Ross Destiche (Alan Strang) and Ryan Tumulty (Horse), in Equus, Constellation Theater (photo by DJ Corey Photography)
We welcome this theater review from Ionarts contributor Philip Dickerson.
“The Naked Play,” “The Horses Play,” “The Harry Potter is in love with a horse Play”: These are just some of the descriptive nicknames given to Peter Shaffer’s Equus. Constellation Theater has revived this dark tale, bringing new life to a play that is plagued with stigmas and practical hurdles. In her program note, director Amber McGinnis Jackson speaks of the play as having “big ideas.” Despite the beautiful exploration McGinnis Jackson takes us on, the biggest obstacles presented by the play may not lie in the theme or ideas, but in requiring six horses moving about on stage and two brave actors being nude on stage for several minutes.
This play also has an infamous history tied to its 2009 West End/Broadway revival when Daniel Radcliffe, best known for playing the title role in the Harry Potter franchise, took on the role of Alan Strang, which required the young celebrity to bare all in front of thousands, night after night. Radcliffe’s stardom made the production more about seeing Harry Potter naked, and the story fell by the wayside. Now we find Constellation Theater doing what they do best, bringing local artists together to tackle productions that others may avoid. Thanks to careful crafting by McGinnis Jackson and the bravery of actors Ross Destiche and Emily Kester, the required nudity is handled with grace and the story remains the focal point.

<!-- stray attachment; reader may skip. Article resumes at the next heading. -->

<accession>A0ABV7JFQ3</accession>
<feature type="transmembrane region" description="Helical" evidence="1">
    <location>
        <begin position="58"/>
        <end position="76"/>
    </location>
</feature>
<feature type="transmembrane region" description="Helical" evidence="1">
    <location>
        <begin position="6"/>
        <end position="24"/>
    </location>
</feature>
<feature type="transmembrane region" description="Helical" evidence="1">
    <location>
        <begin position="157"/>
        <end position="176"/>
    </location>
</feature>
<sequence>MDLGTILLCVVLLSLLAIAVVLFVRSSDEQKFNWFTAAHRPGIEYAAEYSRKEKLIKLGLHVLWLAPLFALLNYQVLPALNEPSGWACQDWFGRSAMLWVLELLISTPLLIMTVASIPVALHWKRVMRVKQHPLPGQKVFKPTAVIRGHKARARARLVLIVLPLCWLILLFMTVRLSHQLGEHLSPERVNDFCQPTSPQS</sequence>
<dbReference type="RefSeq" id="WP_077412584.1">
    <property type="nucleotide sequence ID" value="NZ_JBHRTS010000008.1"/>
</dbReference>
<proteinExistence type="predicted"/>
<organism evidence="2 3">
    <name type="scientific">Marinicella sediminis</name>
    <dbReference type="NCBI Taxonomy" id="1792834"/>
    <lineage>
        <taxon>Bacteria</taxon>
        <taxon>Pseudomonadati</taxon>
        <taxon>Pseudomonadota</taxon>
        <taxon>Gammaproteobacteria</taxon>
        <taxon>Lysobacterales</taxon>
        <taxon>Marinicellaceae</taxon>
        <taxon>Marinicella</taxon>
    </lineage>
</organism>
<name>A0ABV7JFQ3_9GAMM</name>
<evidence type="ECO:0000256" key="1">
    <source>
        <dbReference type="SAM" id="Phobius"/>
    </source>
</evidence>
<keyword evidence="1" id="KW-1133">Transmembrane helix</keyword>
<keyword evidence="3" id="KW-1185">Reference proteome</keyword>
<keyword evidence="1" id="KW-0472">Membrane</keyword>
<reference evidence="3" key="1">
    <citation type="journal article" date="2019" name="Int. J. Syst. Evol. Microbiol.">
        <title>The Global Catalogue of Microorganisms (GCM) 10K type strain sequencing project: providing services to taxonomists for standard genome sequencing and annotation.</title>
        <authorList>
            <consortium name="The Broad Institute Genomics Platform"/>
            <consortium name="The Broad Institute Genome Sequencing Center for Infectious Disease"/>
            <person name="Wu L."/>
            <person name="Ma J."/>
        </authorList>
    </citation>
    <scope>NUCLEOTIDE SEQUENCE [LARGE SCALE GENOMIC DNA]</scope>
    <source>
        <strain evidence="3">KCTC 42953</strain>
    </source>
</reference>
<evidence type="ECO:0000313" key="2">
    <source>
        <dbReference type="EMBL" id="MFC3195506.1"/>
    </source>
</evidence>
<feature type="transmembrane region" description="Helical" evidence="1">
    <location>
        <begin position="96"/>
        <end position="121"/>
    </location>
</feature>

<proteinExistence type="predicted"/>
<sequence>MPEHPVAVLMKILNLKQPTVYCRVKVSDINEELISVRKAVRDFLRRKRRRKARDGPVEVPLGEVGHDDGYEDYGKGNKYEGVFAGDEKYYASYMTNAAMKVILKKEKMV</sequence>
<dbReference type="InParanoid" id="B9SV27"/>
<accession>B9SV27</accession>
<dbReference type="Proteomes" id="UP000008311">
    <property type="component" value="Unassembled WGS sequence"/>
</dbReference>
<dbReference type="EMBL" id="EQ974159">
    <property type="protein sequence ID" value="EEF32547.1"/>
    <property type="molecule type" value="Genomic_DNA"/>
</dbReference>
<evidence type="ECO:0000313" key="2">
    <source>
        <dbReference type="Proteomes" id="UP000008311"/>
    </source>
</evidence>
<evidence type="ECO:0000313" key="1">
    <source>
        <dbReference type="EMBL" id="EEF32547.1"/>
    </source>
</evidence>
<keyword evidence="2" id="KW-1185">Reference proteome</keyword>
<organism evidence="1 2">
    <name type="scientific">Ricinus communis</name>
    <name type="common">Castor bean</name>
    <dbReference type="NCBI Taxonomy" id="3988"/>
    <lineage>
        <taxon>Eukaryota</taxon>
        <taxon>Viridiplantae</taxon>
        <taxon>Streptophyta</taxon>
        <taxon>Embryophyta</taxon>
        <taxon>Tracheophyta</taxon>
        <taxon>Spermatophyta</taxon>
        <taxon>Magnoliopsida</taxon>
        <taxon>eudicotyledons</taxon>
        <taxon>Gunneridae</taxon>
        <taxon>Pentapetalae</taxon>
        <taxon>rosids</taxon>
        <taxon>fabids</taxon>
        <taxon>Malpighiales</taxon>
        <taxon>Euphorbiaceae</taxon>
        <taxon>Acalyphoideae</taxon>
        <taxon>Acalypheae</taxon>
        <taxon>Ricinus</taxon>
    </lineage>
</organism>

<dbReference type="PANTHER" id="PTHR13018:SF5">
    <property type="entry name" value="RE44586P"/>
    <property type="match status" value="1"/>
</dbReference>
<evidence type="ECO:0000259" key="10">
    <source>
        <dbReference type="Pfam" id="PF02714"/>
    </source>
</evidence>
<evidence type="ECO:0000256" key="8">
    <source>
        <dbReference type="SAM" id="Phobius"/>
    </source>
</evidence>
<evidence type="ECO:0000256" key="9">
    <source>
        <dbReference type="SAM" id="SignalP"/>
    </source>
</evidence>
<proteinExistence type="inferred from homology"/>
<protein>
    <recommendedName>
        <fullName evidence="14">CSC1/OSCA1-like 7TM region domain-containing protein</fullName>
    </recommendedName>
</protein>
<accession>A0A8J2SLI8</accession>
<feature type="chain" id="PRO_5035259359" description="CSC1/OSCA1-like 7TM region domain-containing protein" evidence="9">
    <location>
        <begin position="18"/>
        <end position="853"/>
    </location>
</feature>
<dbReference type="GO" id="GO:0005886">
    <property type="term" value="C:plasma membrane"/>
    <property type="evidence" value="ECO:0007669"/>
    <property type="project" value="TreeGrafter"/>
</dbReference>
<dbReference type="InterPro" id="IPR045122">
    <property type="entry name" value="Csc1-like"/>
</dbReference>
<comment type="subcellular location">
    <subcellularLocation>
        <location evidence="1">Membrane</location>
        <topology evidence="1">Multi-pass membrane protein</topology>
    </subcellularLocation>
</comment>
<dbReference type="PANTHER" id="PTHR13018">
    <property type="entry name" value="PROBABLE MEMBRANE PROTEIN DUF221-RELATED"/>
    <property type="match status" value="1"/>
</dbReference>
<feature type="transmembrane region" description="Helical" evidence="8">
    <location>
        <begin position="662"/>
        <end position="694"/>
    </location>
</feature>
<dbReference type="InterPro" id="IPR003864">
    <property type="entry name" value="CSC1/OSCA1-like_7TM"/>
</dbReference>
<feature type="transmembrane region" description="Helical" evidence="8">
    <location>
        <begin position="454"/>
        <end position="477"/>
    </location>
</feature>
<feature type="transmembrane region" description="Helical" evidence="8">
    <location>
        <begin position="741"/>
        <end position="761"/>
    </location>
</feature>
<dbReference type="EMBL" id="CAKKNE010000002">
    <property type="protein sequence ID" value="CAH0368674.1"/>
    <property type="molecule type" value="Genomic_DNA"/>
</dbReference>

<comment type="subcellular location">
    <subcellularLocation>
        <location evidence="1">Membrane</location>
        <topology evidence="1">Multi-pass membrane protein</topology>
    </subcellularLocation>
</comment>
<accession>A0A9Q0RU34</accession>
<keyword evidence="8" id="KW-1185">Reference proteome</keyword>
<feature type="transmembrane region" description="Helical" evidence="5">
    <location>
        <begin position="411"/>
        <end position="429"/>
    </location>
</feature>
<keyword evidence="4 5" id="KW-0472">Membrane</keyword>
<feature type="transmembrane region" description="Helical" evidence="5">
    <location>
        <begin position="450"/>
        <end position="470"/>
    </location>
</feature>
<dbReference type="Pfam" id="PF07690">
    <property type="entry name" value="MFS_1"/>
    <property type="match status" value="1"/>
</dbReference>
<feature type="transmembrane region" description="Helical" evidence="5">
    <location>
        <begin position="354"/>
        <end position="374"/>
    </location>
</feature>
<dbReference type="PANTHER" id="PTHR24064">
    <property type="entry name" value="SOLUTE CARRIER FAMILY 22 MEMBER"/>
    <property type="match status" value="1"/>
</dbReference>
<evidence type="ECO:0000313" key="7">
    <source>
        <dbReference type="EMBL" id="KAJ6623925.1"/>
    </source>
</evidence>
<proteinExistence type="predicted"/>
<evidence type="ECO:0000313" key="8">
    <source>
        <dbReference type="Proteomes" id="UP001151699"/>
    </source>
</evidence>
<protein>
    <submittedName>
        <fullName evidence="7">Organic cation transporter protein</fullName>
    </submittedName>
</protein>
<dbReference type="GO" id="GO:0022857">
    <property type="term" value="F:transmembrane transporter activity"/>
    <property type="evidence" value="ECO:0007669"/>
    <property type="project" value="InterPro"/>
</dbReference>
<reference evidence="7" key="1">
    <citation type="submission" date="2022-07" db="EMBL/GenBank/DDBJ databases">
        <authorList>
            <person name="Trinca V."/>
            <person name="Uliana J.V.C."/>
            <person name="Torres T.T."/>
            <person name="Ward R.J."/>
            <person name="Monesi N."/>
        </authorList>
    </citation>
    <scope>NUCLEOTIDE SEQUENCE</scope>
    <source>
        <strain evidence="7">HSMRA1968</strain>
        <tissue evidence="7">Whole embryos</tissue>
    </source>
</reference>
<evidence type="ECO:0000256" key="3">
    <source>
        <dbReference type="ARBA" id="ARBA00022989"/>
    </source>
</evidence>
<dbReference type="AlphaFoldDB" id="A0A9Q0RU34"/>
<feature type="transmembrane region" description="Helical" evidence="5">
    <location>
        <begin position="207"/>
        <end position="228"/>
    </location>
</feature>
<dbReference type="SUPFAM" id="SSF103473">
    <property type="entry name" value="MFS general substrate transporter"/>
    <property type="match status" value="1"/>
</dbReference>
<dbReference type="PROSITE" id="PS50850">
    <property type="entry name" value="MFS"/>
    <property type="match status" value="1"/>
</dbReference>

Jane Horwitz, Constellation Theater revives ‘Equus’ to great effect (Washington Post, January 19)
Mark Lieberman, Horse Whisperer: Constellation Theater Interrogates the Mind with Equus (DCist, January 21)
Rebecca Ritzel, Actors head out of the theater and into the stable to prepare for ‘Equus’ (Washington Post, January 12)
Beyond the intimacy displayed between Kramer, Destiche, and Kester, the horses make this production more real. The puppet head-pieces give visual satisfaction, but under the movement direction of Mark Jasser, the puppeteers provide authentic movement, mannerisms, and breath. Such authenticity is reminiscent of the West End/Broadway hit War Horse, which in many ways revolutionized puppetry. While Constellation’s horse puppets are much simpler in design, the actors bringing them to life create their reality with just as much precision.
Equus runs roughly two and a half hours with a ten-minute intermission. It closes on February 14.